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Spine (Phila Pa 1976). 2016 Apr;41(8):686-92. doi: 10.1097/BRS.0000000000001285.

Lateral Lumbar Interbody Fusion in Ambulatory Surgery Centers: Patient Selection and Outcome Measures Compared With an Inhospital Cohort.

Author information

1
*Charles E. Schmidt College of Medicine, Florida Atlantic University, 777 Glades Road, Boca Raton, FL 33431†Less Exposure Surgery Specialists Institutes (LESSi), 1100 W. Oakland Park Blvd, Ste#3, Fort Lauderdale, FL, 33311‡Less Exposure Suregery(LES) Society, 3217 NW 10th Terrace, Ste 307, Fort Lauderdale, Fl 33309§University of Florida, Gainesville, FL 32611.

Abstract

STUDY DESIGN:

Comparative analysis.

OBJECTIVE:

To evaluate the safety and outcomes of moving lateral lumbar interbody fusion (LLIF) surgeries to an outpatient setting.

SUMMARY OF BACKGROUND DATA:

LLIF has been popularized as a less invasive lumbar fusion surgery as an alternative approach to anterior lumbar interbody fusions, posterior lateral interbody fusion, and transforaminal lateral interbody fusion (TLIF). Lumbar fusions have been traditionally performed in a hospital setting because of the potential blood loss, length of surgery, and need for longer recovery. There is a movement to transition spine surgeries to outpatient settings with many benefits afforded by less invasive techniques and technologies.

METHODS:

The medical records of 70 consecutive patients with prospectively collected data were retrospectively reviewed. Two cohort groups, inpatients (40 patients) and outpatients (30 patients), were created. Patient demographics, risk factors, and body mass index (BMI) were evaluated to determine inclusion criteria for study.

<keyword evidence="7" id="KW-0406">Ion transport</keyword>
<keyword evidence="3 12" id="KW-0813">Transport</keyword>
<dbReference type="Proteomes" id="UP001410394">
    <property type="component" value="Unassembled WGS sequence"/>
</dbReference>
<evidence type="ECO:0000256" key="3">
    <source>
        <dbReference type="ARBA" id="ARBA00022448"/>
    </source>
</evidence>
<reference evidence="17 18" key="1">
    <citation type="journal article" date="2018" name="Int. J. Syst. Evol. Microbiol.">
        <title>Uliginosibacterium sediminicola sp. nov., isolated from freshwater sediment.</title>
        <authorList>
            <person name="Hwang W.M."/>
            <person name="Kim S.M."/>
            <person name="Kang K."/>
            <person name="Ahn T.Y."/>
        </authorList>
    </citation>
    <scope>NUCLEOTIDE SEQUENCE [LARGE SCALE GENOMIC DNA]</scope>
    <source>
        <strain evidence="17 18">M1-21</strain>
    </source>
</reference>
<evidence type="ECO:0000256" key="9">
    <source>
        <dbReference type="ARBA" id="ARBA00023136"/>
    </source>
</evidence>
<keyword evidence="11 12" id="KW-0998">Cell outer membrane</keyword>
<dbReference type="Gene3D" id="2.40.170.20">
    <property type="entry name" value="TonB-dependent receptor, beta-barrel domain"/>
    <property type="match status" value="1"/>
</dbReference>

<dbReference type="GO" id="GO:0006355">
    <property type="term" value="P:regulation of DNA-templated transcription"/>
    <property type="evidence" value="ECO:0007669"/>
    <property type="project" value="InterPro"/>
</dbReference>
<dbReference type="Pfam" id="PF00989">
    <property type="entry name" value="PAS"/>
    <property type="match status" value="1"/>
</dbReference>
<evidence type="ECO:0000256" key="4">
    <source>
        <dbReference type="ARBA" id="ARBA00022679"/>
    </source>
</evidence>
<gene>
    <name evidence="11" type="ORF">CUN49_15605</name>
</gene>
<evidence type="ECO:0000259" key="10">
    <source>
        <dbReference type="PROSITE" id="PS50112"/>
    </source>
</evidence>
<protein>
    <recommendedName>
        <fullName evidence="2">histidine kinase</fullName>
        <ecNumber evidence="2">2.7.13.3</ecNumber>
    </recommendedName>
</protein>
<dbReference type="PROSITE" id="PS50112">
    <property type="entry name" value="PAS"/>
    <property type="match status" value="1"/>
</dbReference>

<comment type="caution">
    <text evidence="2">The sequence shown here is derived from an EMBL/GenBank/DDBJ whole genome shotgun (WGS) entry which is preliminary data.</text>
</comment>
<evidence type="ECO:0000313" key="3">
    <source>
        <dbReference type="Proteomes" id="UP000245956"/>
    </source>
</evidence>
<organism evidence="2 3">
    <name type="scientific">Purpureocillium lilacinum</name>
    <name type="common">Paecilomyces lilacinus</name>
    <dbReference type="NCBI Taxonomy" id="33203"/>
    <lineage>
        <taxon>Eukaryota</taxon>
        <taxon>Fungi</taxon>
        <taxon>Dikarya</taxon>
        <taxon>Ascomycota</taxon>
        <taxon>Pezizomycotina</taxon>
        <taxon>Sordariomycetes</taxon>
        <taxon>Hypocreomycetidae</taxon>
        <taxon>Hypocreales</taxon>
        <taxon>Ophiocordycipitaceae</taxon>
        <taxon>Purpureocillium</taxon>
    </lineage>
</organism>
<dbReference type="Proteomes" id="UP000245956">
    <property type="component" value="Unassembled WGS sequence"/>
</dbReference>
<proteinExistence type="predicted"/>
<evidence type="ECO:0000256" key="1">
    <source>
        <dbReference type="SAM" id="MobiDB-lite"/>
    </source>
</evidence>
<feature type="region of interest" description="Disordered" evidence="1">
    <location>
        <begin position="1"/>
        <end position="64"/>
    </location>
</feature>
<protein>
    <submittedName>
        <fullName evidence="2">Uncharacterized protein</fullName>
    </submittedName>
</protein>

RESULT:

A total of 34 males and 36 females, age range (31-71) average 59.3 ± 2.3 years. Average BMI was 29.6 ± 1.1 kg/m. The most common level operated on being L3-L4 in both groups (63%). Mean preoperative inpatient Oswestry Disability Index (ODI) increased from 48.5 ± 3.0 to 55.5 ± 3.2 compared with outpatient preoperative ODI means reduced from 45.2 ± 5.1 to 39.1 ± 4.6. There was no statistically significant change in VAS scores between groups. There was however significant improvement in outpatient preoperative VAS scores from 7.3 ± 0.5 to 4.1 ± 0.5, P = 0.045.

CONCLUSION:

The outcomes of the present study have shown that patients who had LLIF performed in the outpatient setting had statistically significant improvement in ODI scores compared with the inpatient setting (P = 0.013). Fusion was achieved in all patients and there was no evidence of implant failure or subsidence. Complications were transient in both settings. We conclude that outpatient LLIF improves patients' outcomes with similar safety profile as the hospital setting.

LEVEL OF EVIDENCE:

3.

PMID:
27064334
DOI:
10.1097/BRS.0000000000001285
[Indexed for MEDLINE]

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